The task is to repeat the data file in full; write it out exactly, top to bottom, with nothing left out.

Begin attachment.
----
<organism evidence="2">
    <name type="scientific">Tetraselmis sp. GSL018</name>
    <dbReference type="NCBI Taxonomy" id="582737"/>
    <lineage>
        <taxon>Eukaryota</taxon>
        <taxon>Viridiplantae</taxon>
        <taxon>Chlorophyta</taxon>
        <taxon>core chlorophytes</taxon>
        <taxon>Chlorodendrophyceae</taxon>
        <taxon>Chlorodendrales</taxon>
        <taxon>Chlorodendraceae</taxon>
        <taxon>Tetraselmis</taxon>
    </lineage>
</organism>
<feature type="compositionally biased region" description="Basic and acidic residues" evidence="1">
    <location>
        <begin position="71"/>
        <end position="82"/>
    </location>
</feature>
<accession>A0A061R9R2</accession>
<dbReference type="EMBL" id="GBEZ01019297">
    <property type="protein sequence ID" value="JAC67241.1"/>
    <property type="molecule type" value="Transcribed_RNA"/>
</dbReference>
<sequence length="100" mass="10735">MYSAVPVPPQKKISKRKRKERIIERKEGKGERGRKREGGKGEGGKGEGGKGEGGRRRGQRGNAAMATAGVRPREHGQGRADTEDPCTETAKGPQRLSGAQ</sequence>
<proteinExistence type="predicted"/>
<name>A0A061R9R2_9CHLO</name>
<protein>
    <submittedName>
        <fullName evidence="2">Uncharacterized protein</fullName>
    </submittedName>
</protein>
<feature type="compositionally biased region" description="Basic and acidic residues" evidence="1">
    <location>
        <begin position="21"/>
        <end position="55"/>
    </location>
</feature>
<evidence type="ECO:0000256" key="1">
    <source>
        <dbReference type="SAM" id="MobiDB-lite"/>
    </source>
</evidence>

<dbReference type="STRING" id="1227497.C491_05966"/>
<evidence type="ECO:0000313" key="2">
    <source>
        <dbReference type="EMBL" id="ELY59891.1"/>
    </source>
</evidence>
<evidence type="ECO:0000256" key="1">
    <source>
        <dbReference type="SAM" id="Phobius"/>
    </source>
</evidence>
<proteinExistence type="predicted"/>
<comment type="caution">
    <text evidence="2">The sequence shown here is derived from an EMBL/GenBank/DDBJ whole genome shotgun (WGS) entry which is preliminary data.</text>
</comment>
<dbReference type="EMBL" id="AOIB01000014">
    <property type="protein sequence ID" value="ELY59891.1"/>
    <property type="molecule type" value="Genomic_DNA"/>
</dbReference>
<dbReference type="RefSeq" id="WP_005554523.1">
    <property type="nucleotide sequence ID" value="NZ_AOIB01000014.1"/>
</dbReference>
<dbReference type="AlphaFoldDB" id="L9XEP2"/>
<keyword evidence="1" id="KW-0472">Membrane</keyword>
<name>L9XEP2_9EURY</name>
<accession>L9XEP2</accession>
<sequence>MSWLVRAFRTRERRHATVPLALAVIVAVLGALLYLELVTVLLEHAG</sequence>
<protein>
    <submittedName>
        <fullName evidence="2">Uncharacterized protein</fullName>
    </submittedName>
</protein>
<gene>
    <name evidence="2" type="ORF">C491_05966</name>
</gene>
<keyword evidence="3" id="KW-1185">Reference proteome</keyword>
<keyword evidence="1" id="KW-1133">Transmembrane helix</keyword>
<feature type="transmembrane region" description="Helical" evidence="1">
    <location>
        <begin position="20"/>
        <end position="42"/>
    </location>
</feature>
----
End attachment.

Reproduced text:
<organism evidence="2">
    <name type="scientific">Tetraselmis sp. GSL018</name>
    <dbReference type="NCBI Taxonomy" id="582737"/>
    <lineage>
        <taxon>Eukaryota</taxon>
        <taxon>Viridiplantae</taxon>
        <taxon>Chlorophyta</taxon>
        <taxon>core chlorophytes</taxon>
        <taxon>Chlorodendrophyceae</taxon>
        <taxon>Chlorodendrales</taxon>
        <taxon>Chlorodendraceae</taxon>
        <taxon>Tetraselmis</taxon>
    </lineage>
</organism>
<feature type="compositionally biased region" description="Basic and acidic residues" evidence="1">
    <location>
        <begin position="71"/>
        <end position="82"/>
    </location>
</feature>
<accession>A0A061R9R2</accession>
<dbReference type="EMBL" id="GBEZ01019297">
    <property type="protein sequence ID" value="JAC67241.1"/>
    <property type="molecule type" value="Transcribed_RNA"/>
</dbReference>
<sequence length="100" mass="10735">MYSAVPVPPQKKISKRKRKERIIERKEGKGERGRKREGGKGEGGKGEGGKGEGGRRRGQRGNAAMATAGVRPREHGQGRADTEDPCTETAKGPQRLSGAQ</sequence>
<proteinExistence type="predicted"/>
<name>A0A061R9R2_9CHLO</name>
<protein>
    <submittedName>
        <fullName evidence="2">Uncharacterized protein</fullName>
    </submittedName>
</protein>
<feature type="compositionally biased region" description="Basic and acidic residues" evidence="1">
    <location>
        <begin position="21"/>
        <end position="55"/>
    </location>
</feature>
<evidence type="ECO:0000256" key="1">
    <source>
        <dbReference type="SAM" id="MobiDB-lite"/>
    </source>
</evidence>

<dbReference type="STRING" id="1227497.C491_05966"/>
<evidence type="ECO:0000313" key="2">
    <source>
        <dbReference type="EMBL" id="ELY59891.1"/>
    </source>
</evidence>
<evidence type="ECO:0000256" key="1">
    <source>
        <dbReference type="SAM" id="Phobius"/>
    </source>
</evidence>
<proteinExistence type="predicted"/>
<comment type="caution">
    <text evidence="2">The sequence shown here is derived from an EMBL/GenBank/DDBJ whole genome shotgun (WGS) entry which is preliminary data.</text>
</comment>
<dbReference type="EMBL" id="AOIB01000014">
    <property type="protein sequence ID" value="ELY59891.1"/>
    <property type="molecule type" value="Genomic_DNA"/>
</dbReference>
<dbReference type="RefSeq" id="WP_005554523.1">
    <property type="nucleotide sequence ID" value="NZ_AOIB01000014.1"/>
</dbReference>
<dbReference type="AlphaFoldDB" id="L9XEP2"/>
<keyword evidence="1" id="KW-0472">Membrane</keyword>
<name>L9XEP2_9EURY</name>
<accession>L9XEP2</accession>
<sequence>MSWLVRAFRTRERRHATVPLALAVIVAVLGALLYLELVTVLLEHAG</sequence>
<protein>
    <submittedName>
        <fullName evidence="2">Uncharacterized protein</fullName>
    </submittedName>
</protein>
<gene>
    <name evidence="2" type="ORF">C491_05966</name>
</gene>
<keyword evidence="3" id="KW-1185">Reference proteome</keyword>
<keyword evidence="1" id="KW-1133">Transmembrane helix</keyword>
<feature type="transmembrane region" description="Helical" evidence="1">
    <location>
        <begin position="20"/>
        <end position="42"/>
    </location>
</feature>